Inside the stadium things were festive, but under control. Fans were drunk and singing 3 hours before the game but it never got out of hand. The stadium was almost empty. The cheapest seats were $5 USD which isn’t too expensive. The game was also broadcast on local television, so perhaps after the last debacle people thought it best just to watch on TV. Either way, it was all for the best because FIFA had observers at the match to ensure that Liberia could handle a FIFA sanctioned game. It would have been a terrible blow to Liberia for them to lose that privilege.
The Lone Stars, Liberia’s team, even played much better than last time. They were much better about passing the ball and held Senegal to a 2-2 draw. All the goals were scored in the last half of play.
This was unfortunate because I left after the 1st half to meet up with two friends on the Mercy Ship. Kim Robinson and Peter Fullerton were both leaving the ship, though Kim is coming back in August. They’ve both been really good friends to me and I’ve enjoyed their company immensely. Kim calls herself my African mom, which I’m fine with. We could use more moms in the world. She’s an amazing woman of Christ. I should be so lucky. We attend the evening service together then had Star Bucks coffee in the ships commons area.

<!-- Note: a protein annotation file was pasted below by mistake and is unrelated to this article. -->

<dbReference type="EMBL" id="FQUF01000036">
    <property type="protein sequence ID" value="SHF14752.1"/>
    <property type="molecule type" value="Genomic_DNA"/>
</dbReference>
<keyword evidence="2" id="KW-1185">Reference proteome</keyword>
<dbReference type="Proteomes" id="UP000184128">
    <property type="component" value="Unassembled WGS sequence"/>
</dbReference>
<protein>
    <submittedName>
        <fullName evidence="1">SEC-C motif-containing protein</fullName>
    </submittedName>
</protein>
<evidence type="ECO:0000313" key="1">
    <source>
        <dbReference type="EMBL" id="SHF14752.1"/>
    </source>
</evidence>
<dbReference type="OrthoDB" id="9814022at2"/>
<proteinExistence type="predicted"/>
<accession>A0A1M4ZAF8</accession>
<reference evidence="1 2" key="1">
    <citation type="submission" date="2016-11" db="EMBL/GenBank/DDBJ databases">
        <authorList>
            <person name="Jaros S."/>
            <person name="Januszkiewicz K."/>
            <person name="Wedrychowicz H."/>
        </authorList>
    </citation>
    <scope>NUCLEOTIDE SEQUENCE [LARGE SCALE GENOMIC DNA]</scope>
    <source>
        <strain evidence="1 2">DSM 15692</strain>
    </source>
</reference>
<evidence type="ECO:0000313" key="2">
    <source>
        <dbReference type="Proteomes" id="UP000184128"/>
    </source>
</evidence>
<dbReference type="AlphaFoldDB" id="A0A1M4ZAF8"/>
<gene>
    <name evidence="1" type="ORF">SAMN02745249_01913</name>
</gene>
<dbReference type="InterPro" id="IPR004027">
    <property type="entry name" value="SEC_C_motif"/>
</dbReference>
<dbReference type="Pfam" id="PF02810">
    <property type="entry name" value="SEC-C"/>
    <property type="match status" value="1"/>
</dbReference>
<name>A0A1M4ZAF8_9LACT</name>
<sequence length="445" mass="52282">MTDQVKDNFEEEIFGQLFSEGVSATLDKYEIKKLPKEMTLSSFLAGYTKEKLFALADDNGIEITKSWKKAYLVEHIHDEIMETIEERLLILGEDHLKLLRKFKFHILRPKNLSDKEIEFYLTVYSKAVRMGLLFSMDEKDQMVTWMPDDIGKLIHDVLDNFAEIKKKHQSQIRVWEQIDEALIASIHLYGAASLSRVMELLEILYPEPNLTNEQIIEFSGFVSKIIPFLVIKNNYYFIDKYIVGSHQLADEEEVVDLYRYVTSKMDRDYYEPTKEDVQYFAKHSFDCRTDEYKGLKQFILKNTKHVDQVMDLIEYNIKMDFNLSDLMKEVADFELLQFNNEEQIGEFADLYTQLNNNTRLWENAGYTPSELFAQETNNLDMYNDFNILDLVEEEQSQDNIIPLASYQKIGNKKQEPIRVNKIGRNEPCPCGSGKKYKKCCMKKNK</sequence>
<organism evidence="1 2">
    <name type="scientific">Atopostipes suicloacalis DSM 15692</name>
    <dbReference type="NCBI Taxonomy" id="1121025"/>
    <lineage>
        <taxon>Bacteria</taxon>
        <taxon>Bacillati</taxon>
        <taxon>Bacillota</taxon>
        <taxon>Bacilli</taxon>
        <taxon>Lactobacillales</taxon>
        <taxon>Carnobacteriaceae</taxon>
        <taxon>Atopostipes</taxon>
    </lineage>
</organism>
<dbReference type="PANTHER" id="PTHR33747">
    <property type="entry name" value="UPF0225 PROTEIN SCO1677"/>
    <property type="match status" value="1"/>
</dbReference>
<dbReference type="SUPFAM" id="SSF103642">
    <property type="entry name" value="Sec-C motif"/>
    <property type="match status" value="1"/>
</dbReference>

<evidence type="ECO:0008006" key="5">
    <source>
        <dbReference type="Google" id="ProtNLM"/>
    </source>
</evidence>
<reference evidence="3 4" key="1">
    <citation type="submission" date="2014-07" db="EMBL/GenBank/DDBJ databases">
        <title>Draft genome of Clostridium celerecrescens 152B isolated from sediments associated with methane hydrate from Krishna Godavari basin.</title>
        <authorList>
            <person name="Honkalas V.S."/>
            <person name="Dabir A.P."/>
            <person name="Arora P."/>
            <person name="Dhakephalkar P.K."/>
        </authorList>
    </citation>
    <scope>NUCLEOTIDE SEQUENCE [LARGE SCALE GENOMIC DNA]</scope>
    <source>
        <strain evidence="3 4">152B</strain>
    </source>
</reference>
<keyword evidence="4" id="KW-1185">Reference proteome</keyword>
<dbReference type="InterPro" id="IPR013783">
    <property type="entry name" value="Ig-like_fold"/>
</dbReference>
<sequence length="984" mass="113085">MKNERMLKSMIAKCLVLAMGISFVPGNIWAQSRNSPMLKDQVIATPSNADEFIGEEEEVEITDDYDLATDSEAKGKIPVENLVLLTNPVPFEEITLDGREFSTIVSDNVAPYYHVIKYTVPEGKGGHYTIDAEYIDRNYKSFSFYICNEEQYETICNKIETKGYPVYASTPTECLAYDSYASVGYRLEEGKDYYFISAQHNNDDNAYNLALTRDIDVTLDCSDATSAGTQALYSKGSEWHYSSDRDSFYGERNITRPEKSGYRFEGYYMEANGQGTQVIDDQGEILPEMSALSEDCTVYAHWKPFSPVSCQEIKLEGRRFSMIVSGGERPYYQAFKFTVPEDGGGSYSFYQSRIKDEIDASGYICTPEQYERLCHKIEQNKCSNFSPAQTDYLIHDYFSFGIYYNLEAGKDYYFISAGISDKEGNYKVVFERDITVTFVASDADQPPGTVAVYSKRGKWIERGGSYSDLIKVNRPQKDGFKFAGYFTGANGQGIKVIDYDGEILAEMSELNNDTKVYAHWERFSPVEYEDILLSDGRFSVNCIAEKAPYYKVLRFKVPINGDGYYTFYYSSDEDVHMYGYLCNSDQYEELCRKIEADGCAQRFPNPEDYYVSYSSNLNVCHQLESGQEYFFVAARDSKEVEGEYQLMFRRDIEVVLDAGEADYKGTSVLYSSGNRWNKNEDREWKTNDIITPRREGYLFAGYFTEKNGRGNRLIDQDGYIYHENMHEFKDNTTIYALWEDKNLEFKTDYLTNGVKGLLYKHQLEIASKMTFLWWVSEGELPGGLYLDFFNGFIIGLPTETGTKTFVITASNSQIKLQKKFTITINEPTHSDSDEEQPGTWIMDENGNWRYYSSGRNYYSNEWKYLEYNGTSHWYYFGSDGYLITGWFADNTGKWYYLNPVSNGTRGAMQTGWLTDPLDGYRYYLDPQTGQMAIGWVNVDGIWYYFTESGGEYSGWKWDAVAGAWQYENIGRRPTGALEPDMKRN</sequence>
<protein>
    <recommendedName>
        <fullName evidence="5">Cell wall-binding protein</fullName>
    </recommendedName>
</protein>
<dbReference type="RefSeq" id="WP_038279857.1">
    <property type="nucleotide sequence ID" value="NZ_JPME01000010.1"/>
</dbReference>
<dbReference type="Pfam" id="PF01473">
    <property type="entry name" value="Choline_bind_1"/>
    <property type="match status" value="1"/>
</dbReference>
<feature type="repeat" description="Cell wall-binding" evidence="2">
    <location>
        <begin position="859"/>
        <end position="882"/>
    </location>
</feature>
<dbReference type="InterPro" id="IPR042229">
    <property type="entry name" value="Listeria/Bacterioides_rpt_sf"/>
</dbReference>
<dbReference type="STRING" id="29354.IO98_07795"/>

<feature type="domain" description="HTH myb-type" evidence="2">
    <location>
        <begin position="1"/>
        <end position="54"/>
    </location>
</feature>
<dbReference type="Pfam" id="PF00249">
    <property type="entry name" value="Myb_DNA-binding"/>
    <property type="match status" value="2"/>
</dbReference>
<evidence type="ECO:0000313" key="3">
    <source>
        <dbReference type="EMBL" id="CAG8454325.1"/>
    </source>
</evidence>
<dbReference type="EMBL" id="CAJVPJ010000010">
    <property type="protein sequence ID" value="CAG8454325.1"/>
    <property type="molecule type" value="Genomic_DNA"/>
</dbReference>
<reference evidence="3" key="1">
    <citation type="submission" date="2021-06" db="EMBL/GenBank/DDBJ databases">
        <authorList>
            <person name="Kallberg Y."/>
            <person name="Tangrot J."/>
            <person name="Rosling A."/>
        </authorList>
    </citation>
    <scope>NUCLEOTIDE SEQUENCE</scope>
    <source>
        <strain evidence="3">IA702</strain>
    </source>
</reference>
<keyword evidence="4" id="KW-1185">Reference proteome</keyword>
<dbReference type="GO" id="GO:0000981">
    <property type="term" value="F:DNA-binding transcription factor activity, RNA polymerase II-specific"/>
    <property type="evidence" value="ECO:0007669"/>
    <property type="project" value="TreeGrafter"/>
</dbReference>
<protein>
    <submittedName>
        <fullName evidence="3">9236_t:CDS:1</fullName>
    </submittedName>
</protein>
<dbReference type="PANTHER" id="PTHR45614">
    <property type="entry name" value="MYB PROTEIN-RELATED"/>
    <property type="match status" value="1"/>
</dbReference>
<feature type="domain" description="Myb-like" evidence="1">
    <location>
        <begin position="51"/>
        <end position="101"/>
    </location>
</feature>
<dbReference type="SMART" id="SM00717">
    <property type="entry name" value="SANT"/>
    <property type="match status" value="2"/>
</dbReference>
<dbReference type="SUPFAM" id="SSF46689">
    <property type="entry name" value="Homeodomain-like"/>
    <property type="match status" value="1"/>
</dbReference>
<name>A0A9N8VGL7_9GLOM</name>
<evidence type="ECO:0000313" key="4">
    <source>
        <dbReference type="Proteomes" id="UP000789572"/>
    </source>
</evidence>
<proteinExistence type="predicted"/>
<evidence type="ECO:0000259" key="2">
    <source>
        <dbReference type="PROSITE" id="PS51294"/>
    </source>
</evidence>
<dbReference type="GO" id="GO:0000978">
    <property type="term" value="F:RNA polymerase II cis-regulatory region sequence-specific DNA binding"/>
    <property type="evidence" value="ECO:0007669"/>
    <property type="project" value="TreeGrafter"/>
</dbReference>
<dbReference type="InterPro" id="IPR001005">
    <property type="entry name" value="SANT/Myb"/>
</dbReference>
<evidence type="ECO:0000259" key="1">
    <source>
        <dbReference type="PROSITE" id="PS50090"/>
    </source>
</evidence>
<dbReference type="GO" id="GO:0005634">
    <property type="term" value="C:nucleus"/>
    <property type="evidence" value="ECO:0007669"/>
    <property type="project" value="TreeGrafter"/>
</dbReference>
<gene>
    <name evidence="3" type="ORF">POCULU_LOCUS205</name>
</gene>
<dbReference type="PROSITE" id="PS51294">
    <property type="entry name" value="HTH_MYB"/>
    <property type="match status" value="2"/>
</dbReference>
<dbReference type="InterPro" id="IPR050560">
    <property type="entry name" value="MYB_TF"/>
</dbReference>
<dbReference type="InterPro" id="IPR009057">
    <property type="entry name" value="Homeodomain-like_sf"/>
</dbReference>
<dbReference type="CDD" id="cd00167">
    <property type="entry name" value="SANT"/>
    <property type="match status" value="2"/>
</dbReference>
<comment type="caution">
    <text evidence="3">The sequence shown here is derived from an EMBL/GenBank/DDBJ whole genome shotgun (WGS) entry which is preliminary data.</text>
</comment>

On Monday the Malaria meds caught up with me. I felt absolutely worthless. My stomach hurt and I had no energy. I even had trouble concentrating and was completely unproductive, which might have been the worst of it for me. I hate feeling like I’m not doing stuff. What made it worse was that I was stuck at home with no electricity so there really wasn’t much I could do if I had felt up to it. Looking back on things I realized that I had felt really tired most of the week. I thought that I was just worn out from our busy schedule of meetings and things. So I was kind of glad that it wasn’t keeping up with two of my seniors that had worn me out, just malaria.